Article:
Study: People are more willing to give when they can empathize with poor women's plight

A new study by researchers at the University of Michigan, Westminster College and University of North Carolina looks at observers’ reaction to a poor woman’s emotions when asking for assistance.

The study’s participants who viewed the ad had negative emotions toward a woman who expressed anger about being poor.

When the woman expressed shame about her economic status, viewers had more positive emotions—such as pride and confidence—and a willingness to donate money to the charity, the study indicates.

“This implies that if women find themselves in positions in which they need to elicit help from others, it behooves them to act in an ashamed manner,” said Elizabeth Cole, chair and professor of U-M’s Women’s Studies Department. “But when the poor express shame, they suggest that they blame themselves for their poverty, and those with social class privilege are able to feel that inequality is appropriate and just. This means that the display of emotion can be used to legitimize economic inequality.”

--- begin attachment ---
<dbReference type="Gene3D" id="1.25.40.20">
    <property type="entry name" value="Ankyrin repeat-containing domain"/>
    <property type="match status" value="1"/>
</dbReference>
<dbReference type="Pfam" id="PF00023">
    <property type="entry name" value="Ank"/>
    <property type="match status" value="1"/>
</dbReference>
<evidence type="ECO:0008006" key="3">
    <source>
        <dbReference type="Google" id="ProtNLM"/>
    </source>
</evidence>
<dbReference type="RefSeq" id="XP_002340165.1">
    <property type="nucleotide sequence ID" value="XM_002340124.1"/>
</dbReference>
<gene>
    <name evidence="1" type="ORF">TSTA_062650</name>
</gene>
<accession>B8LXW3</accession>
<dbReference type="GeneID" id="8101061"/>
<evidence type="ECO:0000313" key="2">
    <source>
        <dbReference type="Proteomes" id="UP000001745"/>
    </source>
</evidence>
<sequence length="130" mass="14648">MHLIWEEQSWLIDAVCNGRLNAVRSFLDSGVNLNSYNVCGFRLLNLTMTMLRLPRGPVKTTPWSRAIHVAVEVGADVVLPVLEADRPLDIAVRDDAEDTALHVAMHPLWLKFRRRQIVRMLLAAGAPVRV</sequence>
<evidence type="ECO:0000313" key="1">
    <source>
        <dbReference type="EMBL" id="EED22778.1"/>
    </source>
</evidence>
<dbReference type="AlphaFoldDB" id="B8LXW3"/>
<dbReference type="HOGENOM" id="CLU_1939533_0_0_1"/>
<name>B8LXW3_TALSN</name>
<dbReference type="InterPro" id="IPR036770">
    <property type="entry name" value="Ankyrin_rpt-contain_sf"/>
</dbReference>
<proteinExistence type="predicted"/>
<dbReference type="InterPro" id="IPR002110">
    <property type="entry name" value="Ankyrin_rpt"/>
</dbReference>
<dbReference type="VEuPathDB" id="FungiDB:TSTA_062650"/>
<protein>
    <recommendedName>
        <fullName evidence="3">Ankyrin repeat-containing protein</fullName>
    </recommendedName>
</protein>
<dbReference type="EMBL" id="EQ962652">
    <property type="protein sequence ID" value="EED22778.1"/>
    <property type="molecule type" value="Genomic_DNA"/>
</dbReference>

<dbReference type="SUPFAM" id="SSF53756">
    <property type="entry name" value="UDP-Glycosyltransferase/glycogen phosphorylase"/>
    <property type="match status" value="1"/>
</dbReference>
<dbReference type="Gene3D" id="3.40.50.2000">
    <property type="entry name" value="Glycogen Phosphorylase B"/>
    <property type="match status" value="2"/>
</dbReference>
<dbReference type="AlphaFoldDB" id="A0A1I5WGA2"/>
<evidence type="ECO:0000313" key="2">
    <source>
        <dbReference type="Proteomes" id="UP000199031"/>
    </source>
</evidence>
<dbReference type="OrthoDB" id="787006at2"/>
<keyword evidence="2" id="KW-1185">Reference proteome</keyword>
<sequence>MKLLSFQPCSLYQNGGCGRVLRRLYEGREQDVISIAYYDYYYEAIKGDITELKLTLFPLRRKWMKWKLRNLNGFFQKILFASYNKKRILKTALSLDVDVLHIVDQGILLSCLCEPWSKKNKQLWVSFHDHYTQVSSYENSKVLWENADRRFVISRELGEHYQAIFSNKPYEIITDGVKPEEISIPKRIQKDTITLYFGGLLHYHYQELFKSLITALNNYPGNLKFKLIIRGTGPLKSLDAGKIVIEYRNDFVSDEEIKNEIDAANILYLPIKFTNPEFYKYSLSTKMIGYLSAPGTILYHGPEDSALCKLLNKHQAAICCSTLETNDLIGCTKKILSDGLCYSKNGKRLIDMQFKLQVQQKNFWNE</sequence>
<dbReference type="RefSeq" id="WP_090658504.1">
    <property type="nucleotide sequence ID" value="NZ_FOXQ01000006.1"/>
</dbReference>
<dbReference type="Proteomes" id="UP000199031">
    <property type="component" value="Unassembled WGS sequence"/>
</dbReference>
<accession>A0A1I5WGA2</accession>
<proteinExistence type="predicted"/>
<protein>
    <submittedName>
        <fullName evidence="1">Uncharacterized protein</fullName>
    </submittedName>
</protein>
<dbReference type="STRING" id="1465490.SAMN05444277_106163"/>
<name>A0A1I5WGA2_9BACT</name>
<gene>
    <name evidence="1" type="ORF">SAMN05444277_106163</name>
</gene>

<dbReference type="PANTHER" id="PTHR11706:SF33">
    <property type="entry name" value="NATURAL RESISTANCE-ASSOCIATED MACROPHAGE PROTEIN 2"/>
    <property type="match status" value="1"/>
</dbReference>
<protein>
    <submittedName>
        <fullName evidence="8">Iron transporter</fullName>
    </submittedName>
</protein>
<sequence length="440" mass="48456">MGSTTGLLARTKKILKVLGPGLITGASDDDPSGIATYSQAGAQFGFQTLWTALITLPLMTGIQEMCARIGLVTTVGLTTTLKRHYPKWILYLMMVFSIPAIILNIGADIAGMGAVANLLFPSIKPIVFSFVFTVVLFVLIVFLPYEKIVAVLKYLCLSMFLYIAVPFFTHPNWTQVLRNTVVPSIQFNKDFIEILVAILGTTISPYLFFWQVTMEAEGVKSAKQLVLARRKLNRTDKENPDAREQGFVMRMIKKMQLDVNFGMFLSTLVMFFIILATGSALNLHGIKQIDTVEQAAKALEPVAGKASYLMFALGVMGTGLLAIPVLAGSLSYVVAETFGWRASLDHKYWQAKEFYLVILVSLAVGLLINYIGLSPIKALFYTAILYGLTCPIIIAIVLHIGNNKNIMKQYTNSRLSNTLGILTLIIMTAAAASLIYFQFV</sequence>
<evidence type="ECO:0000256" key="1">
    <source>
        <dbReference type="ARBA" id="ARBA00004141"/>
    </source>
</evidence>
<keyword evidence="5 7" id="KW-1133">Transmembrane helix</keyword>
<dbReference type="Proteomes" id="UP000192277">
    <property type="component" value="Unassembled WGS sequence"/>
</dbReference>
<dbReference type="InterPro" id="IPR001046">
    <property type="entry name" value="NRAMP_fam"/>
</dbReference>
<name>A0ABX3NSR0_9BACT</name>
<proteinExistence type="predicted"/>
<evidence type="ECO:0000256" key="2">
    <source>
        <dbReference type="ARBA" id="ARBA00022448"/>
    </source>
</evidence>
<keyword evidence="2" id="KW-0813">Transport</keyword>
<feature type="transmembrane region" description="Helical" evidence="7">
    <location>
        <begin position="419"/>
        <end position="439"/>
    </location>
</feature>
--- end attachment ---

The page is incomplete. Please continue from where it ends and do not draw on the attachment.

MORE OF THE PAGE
Cole collaborated on the study with lead author and U-M alumna Cathleen Power of Westminster College and Barbara Fredrickson of UNC.

“Observers’ responses to stigmatized women were influenced by whether the woman’s behavior fulfilled a feeling … linked to her class status.”

The study also looked at how viewers responded to a major illness, such as cancer. Respondents expressed more anger toward the women who were upset about being poor than they did toward the woman who was angry about breast cancer.

Cole said the anger isn’t directed at the woman, but with her, perhaps in solidarity with her plight.

The poor, the findings indicate, are only able to avoid anger and gain pity from those with power by expressing emotions that suggest they accept the blame for poverty.

“In doing this, those with class privilege are able to feel pride about their ‘accomplished’ higher standing, thus justifying inequities in the class system,” researchers said.

The findings appear in Feminism & Psychology.


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Women’s Studies

Feminism & Psychology


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